Commentary for Vayigash

29 Dec

In this week’s parshah, Joseph finally reveals himself to his brothers and sends them to collect his father and the rest of the family and bring them down to Egypt to live in comfort and escape the famine that has rocked the entire region. Along with the brothers, he sent his father both ten male donkeys laden with the best goods in the land of Egypt, and ten female donkeys laden with grain.


Female donkeys are only given as part of a gift in two other places in the entire Torah. The first is by Pharaoh as reparations to Abraham for kidnapping Sarah, and the second is when Jacob sends a tribute to Esau before returning to Cana’an, hoping that the gift will quell Esau’s rage if it is still burning after twenty years. In both of these instances, the she-donkeys are given as part of a peace-offering as reparations for a harm, whether it be real (as in the case of Pharaoh’s kidnapping of Sarah) or perceived (as with Esau’s belief that Jacob stole the birthright that Esau had sold to him many years before).


But what harm did Joseph do to his father that would require him to make reparations? The best answer seems to be that despite being second-in-command of Egypt for a over a decade, Joseph has not yet even attempted to let his father know that he is still alive. The question then becomes “why has Joseph let his beloved father live with the anguish of believing his son to be dead when it was well within his power to inform his father that he was not only alive, but doing extremely well?”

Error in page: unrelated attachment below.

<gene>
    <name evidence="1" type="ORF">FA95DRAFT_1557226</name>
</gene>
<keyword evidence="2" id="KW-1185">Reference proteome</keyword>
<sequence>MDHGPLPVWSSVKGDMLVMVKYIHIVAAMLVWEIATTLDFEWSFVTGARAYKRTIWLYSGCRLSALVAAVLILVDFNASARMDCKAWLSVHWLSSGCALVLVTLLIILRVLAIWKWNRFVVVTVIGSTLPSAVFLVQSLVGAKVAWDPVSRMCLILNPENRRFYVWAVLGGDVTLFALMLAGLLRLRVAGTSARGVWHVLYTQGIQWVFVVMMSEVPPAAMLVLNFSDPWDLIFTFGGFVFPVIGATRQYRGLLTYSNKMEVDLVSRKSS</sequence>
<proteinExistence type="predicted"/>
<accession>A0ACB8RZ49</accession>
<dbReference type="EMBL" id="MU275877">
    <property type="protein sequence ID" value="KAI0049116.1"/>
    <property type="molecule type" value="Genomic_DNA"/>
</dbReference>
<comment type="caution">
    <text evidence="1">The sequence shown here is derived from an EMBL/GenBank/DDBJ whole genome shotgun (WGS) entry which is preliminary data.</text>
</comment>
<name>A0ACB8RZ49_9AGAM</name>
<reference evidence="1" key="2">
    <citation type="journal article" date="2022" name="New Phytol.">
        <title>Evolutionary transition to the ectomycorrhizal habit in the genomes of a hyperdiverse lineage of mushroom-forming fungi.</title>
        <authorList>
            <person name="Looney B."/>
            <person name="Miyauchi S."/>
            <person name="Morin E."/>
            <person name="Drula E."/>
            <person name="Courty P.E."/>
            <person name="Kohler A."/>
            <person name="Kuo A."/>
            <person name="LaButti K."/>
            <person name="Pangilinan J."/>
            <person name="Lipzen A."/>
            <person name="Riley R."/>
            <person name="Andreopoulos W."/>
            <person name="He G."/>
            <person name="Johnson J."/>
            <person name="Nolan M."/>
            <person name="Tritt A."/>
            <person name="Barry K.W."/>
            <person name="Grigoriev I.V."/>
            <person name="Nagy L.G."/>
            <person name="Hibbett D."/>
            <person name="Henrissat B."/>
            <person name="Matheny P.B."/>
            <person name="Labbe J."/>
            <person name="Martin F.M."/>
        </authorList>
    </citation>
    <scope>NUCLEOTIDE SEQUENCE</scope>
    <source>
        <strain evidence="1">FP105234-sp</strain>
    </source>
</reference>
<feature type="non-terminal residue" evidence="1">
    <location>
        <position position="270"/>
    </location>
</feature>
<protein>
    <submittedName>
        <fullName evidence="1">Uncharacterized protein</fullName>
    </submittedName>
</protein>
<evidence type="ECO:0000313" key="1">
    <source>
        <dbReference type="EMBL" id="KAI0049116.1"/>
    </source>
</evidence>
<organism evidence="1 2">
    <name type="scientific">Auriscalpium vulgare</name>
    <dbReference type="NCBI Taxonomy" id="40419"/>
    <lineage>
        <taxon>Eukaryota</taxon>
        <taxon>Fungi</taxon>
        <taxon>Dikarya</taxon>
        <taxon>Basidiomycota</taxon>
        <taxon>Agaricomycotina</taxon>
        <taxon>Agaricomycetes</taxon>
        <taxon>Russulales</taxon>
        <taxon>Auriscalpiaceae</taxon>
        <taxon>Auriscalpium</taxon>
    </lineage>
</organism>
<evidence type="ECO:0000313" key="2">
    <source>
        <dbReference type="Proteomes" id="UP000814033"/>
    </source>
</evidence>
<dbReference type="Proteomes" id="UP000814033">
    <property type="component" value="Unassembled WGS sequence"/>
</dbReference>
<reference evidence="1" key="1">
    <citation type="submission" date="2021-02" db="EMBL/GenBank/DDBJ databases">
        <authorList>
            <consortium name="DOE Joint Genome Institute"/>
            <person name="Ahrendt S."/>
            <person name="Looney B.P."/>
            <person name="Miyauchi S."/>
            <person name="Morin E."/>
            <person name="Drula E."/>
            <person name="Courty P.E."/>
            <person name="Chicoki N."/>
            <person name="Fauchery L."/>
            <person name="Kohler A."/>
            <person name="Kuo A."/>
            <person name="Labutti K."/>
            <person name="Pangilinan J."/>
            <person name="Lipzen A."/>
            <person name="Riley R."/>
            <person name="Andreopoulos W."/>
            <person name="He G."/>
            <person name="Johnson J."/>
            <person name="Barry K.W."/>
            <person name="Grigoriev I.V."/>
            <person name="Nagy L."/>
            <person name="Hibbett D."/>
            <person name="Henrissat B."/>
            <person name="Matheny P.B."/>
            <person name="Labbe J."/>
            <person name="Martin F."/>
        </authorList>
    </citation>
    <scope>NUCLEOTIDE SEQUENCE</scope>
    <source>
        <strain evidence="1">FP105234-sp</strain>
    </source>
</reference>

Joseph’s comments to his brothers when he reveals his identity to them (Gen. 43: 3-13) indicate that Joseph believed himself to be acting in accordance with a Divine plan. Everything that has happened to him since his brother sold him into slavery was done to put him in his position at this time so that he could save the family from starvation in the famine. And he seems to have been right.


But what if he was wrong? What if Jacob’s family managed to survive the famine without needing to go to Egypt for food? Would Joseph ever have revealed to his father that he was still alive if his brothers had not come down to Egypt to beg for food? What if he had just kept waiting for a moment of destiny that was never destined to be?


Although events had just proven Joseph’s belief to be correct, he still felt the need to make reparations to his father for the years of unnecessary anguish he had caused him. Even when we act with the best of intentions, it is still possible that our actions cause harm to others, and it is up to us to do what we can to apologize for this harm, even if our actions prove to have been correct in the end.

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